• Assisted living
  • Skilled nursing

How Much Does Long-Term Care Insurance Cost?

Long-term insurance plan costs can vary depending on the level of care you need. Long-term care can be expensive.

Here’s a breakdown of the estimated average annual costs per option in 2019: [2]

Home Care Services

Homemaker ServicesHome Health Aide
$4,290 per month$4,385 per month
$51,480 per year$52,620 per year

Community and Assisted Living

Adult Day Health CareAssisted Living Facility
$1,625 per month$4,051 per month
$19,500 per year$48,612 per year

Nursing Home Facility

Semi-private RoomPrivate Room
$7,513 per month$8,517 per month
$90,156 per year$102,204 per year

Long-term care policies have different limits on how much they will pay and how long they will pay for coverage.

The cost of your premiumA premium is a fee you pay to your insurance company for a health plan coverage. This is usually a monthly cost. is based on five primary factors: 

  • Your age and health at the time you buy the policy
  • The maximum daily limit a policy will pay 
  • The maximum amount of days and/or years a policy covers your care
  • The lifetime maximum amount the policy will cover
  • Any optional benefits you choose

What is Inflation Protection?

Inflation protection is an optional benefit that you can add to your long-term care insurance plan. The protection allows your policy’s daily limit to keep pace with the rising costs of long-term care. Investing in the protection ensures you get the proper coverage when your long-term insurance coverage begins, which is often decades after buying a plan. You can increase your benefits with a given percent using either simple or compound inflation protections. Some plans also offer guaranteed-purchase options.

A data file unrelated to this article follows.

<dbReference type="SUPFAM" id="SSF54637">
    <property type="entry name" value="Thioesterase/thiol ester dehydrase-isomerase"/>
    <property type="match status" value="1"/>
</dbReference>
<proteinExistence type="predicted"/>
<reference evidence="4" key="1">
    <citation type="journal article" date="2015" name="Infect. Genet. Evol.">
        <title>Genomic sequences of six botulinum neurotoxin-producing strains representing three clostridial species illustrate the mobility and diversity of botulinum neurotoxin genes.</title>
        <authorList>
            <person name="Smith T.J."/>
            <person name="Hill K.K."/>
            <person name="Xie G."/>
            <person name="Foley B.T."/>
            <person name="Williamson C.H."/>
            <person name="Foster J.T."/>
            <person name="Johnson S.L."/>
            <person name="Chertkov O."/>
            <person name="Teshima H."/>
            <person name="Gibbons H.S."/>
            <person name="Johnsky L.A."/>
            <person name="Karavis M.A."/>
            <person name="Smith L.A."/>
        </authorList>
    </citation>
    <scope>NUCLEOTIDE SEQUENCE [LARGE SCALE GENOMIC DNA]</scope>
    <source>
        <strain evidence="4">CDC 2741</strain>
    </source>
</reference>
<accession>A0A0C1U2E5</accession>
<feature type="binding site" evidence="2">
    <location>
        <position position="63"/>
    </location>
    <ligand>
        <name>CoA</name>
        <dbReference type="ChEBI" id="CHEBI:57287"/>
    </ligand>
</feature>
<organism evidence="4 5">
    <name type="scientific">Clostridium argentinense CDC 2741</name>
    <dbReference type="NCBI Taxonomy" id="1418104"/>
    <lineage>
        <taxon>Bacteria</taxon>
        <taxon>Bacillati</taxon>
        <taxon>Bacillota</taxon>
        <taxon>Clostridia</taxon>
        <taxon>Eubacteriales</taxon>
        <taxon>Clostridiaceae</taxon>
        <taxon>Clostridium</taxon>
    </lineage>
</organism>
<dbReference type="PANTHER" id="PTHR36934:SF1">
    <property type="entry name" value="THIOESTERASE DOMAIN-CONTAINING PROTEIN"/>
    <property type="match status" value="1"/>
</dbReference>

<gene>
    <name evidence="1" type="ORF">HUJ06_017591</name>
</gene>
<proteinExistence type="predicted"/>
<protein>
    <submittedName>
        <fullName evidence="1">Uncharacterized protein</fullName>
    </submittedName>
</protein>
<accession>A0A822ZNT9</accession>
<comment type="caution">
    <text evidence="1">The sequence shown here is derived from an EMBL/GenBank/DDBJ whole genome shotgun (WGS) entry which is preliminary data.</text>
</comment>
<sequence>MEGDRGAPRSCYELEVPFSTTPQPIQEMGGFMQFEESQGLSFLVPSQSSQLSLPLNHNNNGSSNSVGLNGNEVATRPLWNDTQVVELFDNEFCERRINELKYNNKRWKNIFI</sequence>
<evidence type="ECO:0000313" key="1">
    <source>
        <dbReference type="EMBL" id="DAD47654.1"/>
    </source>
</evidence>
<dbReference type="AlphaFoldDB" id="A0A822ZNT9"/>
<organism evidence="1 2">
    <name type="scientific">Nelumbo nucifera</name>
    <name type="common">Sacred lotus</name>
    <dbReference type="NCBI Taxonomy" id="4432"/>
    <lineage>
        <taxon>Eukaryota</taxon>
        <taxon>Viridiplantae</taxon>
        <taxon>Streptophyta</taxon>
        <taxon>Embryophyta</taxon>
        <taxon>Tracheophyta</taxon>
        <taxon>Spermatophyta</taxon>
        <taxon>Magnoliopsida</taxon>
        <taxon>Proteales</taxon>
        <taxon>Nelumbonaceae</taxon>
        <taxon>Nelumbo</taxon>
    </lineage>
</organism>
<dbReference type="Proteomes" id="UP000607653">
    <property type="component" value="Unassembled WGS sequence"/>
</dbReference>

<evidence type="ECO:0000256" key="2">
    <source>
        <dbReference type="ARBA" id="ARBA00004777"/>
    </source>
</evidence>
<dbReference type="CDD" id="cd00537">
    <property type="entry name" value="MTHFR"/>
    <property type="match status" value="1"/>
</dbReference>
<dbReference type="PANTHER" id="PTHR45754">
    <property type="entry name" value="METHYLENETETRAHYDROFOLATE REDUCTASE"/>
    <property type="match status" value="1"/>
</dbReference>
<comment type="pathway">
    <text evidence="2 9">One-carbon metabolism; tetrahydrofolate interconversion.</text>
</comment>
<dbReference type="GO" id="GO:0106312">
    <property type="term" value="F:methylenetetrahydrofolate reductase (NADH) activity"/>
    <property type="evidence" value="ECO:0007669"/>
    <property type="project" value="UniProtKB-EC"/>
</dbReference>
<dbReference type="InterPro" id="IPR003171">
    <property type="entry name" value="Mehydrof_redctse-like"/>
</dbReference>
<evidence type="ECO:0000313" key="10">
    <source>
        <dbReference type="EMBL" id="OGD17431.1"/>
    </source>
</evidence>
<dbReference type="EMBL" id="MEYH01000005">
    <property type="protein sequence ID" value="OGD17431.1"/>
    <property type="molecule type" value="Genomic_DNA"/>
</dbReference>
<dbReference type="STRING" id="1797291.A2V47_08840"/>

Simple Inflation Protection

Simple inflation protection increases your daily benefit by a fixed percentage starting with the original benefit amount. For example, let’s say you purchase a four-year policy that pays $100 per day. If you increase your benefit rate by 5%, the limit will go up $5 each year.

Year One

  • Increase: $0
  • Policy Daily Limit: $100

Year Two

  • Increase: $5
  • Policy Daily Limit: $105

Year Three

  • Increase: $5
  • Policy Daily Limit: $110

Year Four

  • Increase: $5
  • Policy Daily Limit: $115

Compound Inflation Protection